Medical Tests That Can Save Your Life: 21 Tests Your Doctor Won't Order ...Unless You Know to Ask

Medical Tests That Can Save Your Life: 21 Tests Your Doctor Won't Order ...Unless You Know to Ask

by David Sandmire, David Johnson, Daniel Klein
     
 

You may be at high risk for a deadly disease without knowing it. And in this case, what you don't know can kill you. This important book can help save your life. For the first time, two doctors inform us about lifesaving medical tests that can diagnose deadly diseases--including various cancers, heart disease, aneurysm, and stroke--at their earliest stages when…  See more details below

Overview

You may be at high risk for a deadly disease without knowing it. And in this case, what you don't know can kill you. This important book can help save your life. For the first time, two doctors inform us about lifesaving medical tests that can diagnose deadly diseases--including various cancers, heart disease, aneurysm, and stroke--at their earliest stages when they're most likely to respond to treatment. Some of these tests are so new that your doctor may not know they exist!

This book will help you construct your Personal Risk Profile-based on your age, gender, ethnicity, family medical history, and environmental hazards. You'll then use this profile to determine exactly which medical tests to take-and you'll learn how taking these tests can rescue you from an avoidable, premature death.

Dedicated to improving the quality of care available to all patients, Drs. Johnson and Sandmire guide you through each of these tests, explaining the process, cost, reliability, and potential health risks in language that you can understand. They also offer strategies for persuading your doctor to order the tests and convincing your insurance company to foot the bill. And if your insurer won't pay, they'll let you know where to go to get the tests for a reasonable price.

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Product Details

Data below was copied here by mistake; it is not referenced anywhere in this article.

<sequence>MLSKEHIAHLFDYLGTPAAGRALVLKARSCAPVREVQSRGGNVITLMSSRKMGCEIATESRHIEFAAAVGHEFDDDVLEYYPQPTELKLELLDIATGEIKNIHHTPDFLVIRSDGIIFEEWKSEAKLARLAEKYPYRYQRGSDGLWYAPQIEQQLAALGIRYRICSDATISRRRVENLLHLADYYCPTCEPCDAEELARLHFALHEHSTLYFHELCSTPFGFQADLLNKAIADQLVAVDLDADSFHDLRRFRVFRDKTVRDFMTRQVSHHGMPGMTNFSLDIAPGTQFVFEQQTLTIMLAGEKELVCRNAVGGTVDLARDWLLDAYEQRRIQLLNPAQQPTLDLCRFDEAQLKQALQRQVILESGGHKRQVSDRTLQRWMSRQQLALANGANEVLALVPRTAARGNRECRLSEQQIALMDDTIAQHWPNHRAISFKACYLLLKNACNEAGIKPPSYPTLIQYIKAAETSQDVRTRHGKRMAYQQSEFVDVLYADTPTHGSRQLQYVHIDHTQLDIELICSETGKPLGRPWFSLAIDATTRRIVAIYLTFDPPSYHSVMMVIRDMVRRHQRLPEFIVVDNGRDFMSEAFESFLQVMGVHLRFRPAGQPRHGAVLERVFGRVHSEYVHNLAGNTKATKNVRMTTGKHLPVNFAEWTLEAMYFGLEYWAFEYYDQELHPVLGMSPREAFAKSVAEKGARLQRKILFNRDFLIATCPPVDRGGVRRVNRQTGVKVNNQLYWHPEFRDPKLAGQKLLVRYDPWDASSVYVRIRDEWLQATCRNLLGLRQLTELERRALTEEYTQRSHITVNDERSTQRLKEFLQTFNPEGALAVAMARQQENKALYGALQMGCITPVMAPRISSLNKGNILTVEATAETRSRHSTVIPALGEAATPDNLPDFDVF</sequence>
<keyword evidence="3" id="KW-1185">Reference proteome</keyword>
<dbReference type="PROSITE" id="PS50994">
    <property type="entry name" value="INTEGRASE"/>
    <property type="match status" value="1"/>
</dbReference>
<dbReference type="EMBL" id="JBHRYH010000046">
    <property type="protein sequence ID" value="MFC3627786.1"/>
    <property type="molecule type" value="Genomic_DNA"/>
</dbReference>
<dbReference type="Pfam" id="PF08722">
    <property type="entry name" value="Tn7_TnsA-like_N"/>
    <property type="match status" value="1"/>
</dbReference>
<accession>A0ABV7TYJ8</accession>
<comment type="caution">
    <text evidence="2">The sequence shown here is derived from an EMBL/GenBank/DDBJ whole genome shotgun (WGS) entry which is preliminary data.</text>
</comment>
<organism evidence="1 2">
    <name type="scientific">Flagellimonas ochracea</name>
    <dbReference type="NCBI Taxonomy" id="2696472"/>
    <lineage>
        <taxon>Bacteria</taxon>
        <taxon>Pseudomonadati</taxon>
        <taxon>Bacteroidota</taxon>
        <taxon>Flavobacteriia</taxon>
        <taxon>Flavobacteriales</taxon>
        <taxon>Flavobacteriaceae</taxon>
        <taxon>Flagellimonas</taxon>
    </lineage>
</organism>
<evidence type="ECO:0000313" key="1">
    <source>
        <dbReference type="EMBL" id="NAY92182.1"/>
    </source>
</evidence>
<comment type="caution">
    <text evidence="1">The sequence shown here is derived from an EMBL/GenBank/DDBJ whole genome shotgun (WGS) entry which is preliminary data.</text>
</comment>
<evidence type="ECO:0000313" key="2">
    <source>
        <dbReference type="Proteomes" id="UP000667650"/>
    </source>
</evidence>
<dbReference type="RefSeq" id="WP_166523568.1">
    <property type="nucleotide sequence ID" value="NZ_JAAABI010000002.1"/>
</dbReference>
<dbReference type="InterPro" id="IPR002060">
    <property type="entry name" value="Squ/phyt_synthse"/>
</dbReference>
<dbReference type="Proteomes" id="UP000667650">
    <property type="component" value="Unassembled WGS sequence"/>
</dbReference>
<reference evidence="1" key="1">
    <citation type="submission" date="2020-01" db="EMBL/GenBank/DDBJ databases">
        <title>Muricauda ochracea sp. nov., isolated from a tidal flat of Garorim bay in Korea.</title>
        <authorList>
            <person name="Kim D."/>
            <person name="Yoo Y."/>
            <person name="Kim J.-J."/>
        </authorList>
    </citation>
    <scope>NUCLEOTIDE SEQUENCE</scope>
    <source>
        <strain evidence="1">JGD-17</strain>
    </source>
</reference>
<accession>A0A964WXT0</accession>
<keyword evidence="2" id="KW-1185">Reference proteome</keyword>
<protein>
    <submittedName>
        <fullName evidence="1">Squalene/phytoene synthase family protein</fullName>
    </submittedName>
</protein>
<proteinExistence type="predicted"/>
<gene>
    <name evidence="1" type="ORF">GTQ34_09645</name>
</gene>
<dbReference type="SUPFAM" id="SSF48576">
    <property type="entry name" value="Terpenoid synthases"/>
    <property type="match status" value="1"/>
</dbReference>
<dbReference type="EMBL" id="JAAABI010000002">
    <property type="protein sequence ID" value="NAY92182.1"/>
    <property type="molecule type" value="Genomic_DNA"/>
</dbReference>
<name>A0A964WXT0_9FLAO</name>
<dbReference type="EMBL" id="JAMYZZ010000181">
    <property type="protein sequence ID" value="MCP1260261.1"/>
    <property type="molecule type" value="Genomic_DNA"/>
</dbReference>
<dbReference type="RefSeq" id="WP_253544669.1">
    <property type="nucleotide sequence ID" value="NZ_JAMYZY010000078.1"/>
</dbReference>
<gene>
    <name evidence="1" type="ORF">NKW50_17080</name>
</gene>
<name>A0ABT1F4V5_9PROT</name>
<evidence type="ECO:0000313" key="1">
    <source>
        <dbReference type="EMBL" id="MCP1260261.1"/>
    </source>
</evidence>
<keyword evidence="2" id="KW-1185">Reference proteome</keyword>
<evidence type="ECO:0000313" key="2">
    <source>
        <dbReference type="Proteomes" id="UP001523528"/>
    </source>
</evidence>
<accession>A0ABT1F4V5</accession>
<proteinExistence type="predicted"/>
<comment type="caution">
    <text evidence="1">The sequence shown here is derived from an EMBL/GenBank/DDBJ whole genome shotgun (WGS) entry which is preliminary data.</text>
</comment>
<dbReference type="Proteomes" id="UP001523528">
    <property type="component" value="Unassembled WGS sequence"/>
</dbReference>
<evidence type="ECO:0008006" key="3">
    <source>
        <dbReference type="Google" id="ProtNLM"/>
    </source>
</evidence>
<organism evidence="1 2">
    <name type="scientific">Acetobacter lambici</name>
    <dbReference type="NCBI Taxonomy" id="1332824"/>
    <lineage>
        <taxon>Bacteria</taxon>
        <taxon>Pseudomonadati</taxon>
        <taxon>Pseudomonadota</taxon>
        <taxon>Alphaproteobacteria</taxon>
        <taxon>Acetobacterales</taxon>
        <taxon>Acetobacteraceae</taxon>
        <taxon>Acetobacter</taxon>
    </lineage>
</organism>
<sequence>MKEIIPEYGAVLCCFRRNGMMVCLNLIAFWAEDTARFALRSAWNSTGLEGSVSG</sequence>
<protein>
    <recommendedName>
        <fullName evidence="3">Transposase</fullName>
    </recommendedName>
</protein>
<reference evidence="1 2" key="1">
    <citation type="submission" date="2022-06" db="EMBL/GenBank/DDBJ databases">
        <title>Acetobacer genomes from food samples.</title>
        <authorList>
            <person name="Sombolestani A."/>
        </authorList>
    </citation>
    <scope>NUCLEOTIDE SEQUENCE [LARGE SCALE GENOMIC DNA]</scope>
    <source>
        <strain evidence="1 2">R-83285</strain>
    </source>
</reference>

ISBN-13:
9781579547325
Publisher:
Rodale Press, Inc.
Publication date:
06/23/2004
Edition description:
REV
Pages:
224
Product dimensions:
6.58(w) x 8.76(h) x 0.74(d)

Read an Excerpt

PSA Tests For Prostate Cancer

Prostate specific antigen (PSA) was discovered in 1979. It is a protein produced by the cells that line the inside of the prostate. Prostate cancer changes the cellular barriers that normally keep PSA within the ductal system of the prostate, causing PSA to be released into the blood in higher quantities. All of the tests below consist of a simple blood draw and a laboratory analysis.

The total PSA test measures the total amount of PSA in your blood. The results are given in ng/ml (nanograms of PSA per milliliter blood), and a total PSA of 4 ng/ml or higher is considered to be a possible sign of prostate cancer. The risk increases as this number goes higher.

The total PSA and DRE (digital rectal examination) are generally the first line of tests done for detecting prostate cancer. If a suspicious finding occurs in either of these tests, your doctor will probably order follow-up tests, like a percent-free PSA test or transrectal prostate ultrasound, to determine if you should have a prostate biopsy.

The PSA velocity test is a measurement of the total PSA level over a period of time. Total PSA velocity should be determined over 24 months by measuring the total PSA on at least three separate occasions, spaced as equally apart as possible -- ideally, every 8 months. A rise in total PSA of over 0.75 ng/ml per year over this time is suggestive of prostate cancer and may warrant having a prostate biopsy.

The total PSA that is measured in the blood exists in two major forms -- PSA that circulates bound to proteins (the more abundant form) and PSA that circulates "free" in the blood (not bound to proteins). The percent-free PSA test, by measuring only that amount of the total PSA that is in the free form, enhances the overall reliability of the PSA test, because men with prostate cancer tend to have a lower percentage of PSA in the free form than men without prostate cancer.

The percent-free PSA test is mainly used as a follow-up test in men who are found to have a total PSA level in the so-called "gray area" -- between 4 ng/ml and 9.9 ng/ml -- to help determine who should undergo a prostate biopsy and who should not. Currently, a prostate biopsy is recommended in these men when their percent-free PSA is less than 10 percent. A biopsy is usually not recommended when their percent-free PSA is greater than 25 percent. If the percent-free PSA is between 10 and 25 percent, the patient's overall risk profile is used to decide how to proceed.